Some people can read drawings easily while for others it is very difficult. Try and visualise the design, picture the garden, the shape of it and how it would be to be in it. A good landscaper will be able to help you with this by painting a picture in your mind of how it will look and explaining such things as how he has used the site, the feel and atmosphere he is creating and such things as the height and placement of plants.

Obtain a Bill of Quantities (BOQ)

Once the plan is decided and you are happy you will need a breakdown of the costs. Once again, just as you would in a building project, you will need a BOQ (no this is not a Bloody Obnoxious Quarrel which many building projects tend to precipitate, it means Bill Of Quantities). A Bill Of Quantities will give you a breakdown of all the costs involved in the project such as 25 square metres of grass, 12 square metres of paving, 5 palm trees, 3 metres of stone wall, a fountain and, of course, a plastic gnome with a fishing rod. It should also include such things as consultant and design fees and taxes.

The BOQ is invaluable. It will detail exactly what you are going to get and how much it will cost. You can use it to trim the costs at an early stage triggering questions like “why are we spending 20% of the budget on a statue of a little boy peeing into a pond?”

The BOQ also gives you a basis for making progress payments. You can check things off when parts of the work are complete and calculate the financial cost of progress to date.

Determine the project timeline

The third thing you need is a time schedule usually in the form of a “Gantt” or bar chart. This will tell you how long the project and its component tasks will take and when each part of the project will be started and completed. You can use this to check progress and know if the project is ahead or behind the planned schedule.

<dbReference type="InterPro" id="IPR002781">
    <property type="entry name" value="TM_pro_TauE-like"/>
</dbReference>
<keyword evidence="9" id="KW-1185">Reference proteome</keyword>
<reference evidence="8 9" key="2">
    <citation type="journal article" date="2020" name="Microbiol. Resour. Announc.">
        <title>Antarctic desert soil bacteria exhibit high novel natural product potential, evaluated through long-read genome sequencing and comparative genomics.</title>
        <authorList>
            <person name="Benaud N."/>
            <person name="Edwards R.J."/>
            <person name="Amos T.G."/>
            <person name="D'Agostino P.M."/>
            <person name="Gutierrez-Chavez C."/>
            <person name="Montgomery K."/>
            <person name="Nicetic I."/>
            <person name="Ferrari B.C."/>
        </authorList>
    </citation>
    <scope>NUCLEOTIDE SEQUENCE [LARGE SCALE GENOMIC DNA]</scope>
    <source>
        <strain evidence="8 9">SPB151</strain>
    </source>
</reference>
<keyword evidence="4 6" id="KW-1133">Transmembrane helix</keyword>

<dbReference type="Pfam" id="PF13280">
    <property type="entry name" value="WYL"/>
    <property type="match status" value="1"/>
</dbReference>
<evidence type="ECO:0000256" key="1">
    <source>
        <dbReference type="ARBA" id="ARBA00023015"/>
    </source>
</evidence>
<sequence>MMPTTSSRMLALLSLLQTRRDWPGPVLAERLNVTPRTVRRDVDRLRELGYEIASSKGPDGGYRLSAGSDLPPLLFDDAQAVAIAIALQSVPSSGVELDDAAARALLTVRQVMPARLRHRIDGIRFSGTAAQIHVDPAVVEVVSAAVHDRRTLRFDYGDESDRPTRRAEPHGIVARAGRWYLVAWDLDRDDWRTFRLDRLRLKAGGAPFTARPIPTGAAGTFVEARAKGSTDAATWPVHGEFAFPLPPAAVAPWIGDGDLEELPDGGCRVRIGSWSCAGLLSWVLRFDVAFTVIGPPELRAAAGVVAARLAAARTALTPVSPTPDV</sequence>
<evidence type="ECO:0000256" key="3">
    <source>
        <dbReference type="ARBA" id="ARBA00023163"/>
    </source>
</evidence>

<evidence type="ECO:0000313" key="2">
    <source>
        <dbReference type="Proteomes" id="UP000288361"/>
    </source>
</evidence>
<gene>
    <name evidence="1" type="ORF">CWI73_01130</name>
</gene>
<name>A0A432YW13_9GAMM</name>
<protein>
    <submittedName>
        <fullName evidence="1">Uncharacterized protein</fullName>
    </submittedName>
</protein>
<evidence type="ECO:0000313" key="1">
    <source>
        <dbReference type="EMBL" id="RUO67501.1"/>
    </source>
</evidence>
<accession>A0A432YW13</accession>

Plan for ongoing maintenance

Finally a word about maintenance. Landscaping needs ongoing maintenance and this is very often a blind spot particularly in Indonesia where even expensive items such as hotels deteriorate quickly because their owners after spending very large amounts of money on initial construction do not want to spend money for the upkeep.

When you first plan your project it is a good idea to discuss ongoing maintenance with your landscaper. He or she can design for low maintenance. For example a lawn is great for people who like to have barbeques or need a place for the kids to play but it will need to be cut regularly to keep it in good shape. Carpet grass is tougher and doesn’t grow as fast as fine bladed grass but doesn’t look as good.

Just like our toenails growth is inevitable, the shrubs will need pruning, beds need weeding and grass needs cutting, perhaps we can find a use for Aunt Fanny and her trowel.

Copyright © Phil Wilson 2013